The Atomic Weight of Love by Elizabeth J. Church is the story of a marriage and a coming of age book about a young woman. I am torn about this book. Parts of it I find moving and absorbing, and I find myself cheering for the main character. Unfortunately, other parts of the book descend in cliched stereotypes (think stereotyped hippies), and I find myself cringing. As an end result, my overall reaction ends up somewhere in the middle.
Read my complete review at http://www.memoriesfrombooks.com/2016/05/the-atomic-weight-of-love.html
Reviewed based on a publisher's galley received through NetGalley
Did you ever have a teacher that had one of the monotone voices that would slowly lull you off to sleep? Well, that is this book. The Atomic Weight of Love by Elizabeth J. Church is Meridian Wallace looking back on her life. Meridian excelled in science and math. She loved birds and wanted to pursue a career in ornithology. She gets a scholarship to the University of Chicago. There, Meridian meets Professor Alden Whetstone who is twenty years older than her. His intellect intrigues Meridian. Alden has to leave college (this is during World War II) for a special, top-secret project in Los Alamos, New Mexico. The two continue their relationship long-distance and eventually marry. After Meridian graduates she moves to Los Alamos. It is to be just for a year and then she will go to Cornell (she was accepted and received a scholarship) for her graduate degree (you just know that she will never get there). Read The Atomic Weight of Love to see how Meridian's life turns out.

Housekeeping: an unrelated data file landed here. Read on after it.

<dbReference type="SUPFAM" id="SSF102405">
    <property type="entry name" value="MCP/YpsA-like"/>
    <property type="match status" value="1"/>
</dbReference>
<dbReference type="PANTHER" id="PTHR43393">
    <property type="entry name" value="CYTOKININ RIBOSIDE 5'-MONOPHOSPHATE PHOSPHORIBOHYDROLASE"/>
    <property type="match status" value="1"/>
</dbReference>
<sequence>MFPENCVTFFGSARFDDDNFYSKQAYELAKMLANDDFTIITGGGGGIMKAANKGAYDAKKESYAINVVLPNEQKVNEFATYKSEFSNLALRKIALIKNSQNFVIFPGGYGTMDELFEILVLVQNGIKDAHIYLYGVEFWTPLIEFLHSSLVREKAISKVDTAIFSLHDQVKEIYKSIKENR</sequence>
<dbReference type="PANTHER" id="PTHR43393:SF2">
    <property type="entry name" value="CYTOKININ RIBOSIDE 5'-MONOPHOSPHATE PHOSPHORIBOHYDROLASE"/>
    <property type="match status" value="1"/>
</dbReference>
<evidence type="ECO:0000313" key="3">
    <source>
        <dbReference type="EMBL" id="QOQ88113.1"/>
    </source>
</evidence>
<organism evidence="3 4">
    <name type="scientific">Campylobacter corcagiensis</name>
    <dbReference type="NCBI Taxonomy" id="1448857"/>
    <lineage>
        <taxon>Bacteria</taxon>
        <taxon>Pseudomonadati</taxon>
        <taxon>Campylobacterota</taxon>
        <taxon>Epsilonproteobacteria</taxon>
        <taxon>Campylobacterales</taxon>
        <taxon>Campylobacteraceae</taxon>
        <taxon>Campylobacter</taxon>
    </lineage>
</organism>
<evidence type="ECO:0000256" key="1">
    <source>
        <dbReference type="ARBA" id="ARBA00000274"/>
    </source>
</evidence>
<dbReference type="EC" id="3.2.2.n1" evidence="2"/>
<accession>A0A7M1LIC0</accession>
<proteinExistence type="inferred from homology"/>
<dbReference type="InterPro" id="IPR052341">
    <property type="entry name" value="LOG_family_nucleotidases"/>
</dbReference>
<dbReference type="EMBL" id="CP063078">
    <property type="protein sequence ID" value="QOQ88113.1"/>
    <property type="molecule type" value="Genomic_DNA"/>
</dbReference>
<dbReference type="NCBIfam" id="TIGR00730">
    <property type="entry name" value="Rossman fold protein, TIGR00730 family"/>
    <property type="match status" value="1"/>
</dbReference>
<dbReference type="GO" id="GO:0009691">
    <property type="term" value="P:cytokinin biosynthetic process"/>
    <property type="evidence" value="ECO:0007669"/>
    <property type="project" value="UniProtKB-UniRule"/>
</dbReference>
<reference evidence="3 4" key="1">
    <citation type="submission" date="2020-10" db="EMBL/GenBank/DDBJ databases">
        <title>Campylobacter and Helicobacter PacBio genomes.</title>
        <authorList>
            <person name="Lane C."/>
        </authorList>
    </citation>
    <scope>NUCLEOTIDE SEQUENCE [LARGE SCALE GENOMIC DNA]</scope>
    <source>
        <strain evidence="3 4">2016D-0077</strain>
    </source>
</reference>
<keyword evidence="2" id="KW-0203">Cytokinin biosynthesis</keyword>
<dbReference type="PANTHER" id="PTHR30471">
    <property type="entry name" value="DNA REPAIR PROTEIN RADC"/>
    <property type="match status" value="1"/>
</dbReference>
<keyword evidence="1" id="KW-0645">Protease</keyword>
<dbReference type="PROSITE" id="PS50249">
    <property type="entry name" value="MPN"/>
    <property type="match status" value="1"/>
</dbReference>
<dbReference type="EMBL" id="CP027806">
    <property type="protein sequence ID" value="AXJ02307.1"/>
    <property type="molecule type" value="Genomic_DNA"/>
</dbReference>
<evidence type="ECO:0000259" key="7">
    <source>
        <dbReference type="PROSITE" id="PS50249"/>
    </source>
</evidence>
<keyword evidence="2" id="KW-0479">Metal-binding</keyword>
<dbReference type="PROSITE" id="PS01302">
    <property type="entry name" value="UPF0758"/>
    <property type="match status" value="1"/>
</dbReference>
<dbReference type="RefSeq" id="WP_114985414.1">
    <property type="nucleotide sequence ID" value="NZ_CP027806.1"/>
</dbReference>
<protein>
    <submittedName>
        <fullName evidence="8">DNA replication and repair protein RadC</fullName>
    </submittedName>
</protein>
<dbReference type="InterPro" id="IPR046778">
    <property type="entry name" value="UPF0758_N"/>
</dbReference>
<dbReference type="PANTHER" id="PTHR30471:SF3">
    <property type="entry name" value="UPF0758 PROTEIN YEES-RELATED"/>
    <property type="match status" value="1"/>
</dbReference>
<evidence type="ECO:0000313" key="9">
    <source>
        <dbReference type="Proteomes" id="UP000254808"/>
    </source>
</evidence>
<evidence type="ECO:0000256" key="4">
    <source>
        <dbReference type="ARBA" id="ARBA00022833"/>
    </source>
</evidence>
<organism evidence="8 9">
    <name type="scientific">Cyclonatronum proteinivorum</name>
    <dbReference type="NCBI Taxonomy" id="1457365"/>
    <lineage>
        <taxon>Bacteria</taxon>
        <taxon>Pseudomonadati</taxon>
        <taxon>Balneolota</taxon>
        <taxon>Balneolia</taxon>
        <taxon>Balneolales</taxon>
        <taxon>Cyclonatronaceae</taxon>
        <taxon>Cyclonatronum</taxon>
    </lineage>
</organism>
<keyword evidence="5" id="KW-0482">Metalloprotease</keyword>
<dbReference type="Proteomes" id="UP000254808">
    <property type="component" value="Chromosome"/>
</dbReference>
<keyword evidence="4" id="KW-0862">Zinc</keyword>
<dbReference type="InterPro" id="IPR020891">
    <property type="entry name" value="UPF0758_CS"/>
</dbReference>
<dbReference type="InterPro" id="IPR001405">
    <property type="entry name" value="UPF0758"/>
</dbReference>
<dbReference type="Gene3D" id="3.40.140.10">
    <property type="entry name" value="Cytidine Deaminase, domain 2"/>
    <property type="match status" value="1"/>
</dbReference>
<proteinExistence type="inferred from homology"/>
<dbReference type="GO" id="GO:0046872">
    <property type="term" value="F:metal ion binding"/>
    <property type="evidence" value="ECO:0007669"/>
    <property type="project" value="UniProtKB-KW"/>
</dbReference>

This book was lacking. It needed some life (like a life without color). Meridian's story is one that has been written about many, many times (it is such a cliche). The difference with this book is the addition of the birds (there is information on birds interspersed throughout the novel) and Meridian's study of crows (she continued it in New Mexico). There is also some information on Alden's work on the atomic bomb. I think in order to enjoy a book you have to like the main character. I did not find Meridian or Alden (especially Alden) appealing. Alden felt he was superior to other people because of his intellect. He was controlling and self-absorbed. I give The Atomic Weight of Love 1 out of 5 stars.
I received a complimentary copy of The Atomic Weight of Love from NetGalley in exchange for an honest evaluation of the novel.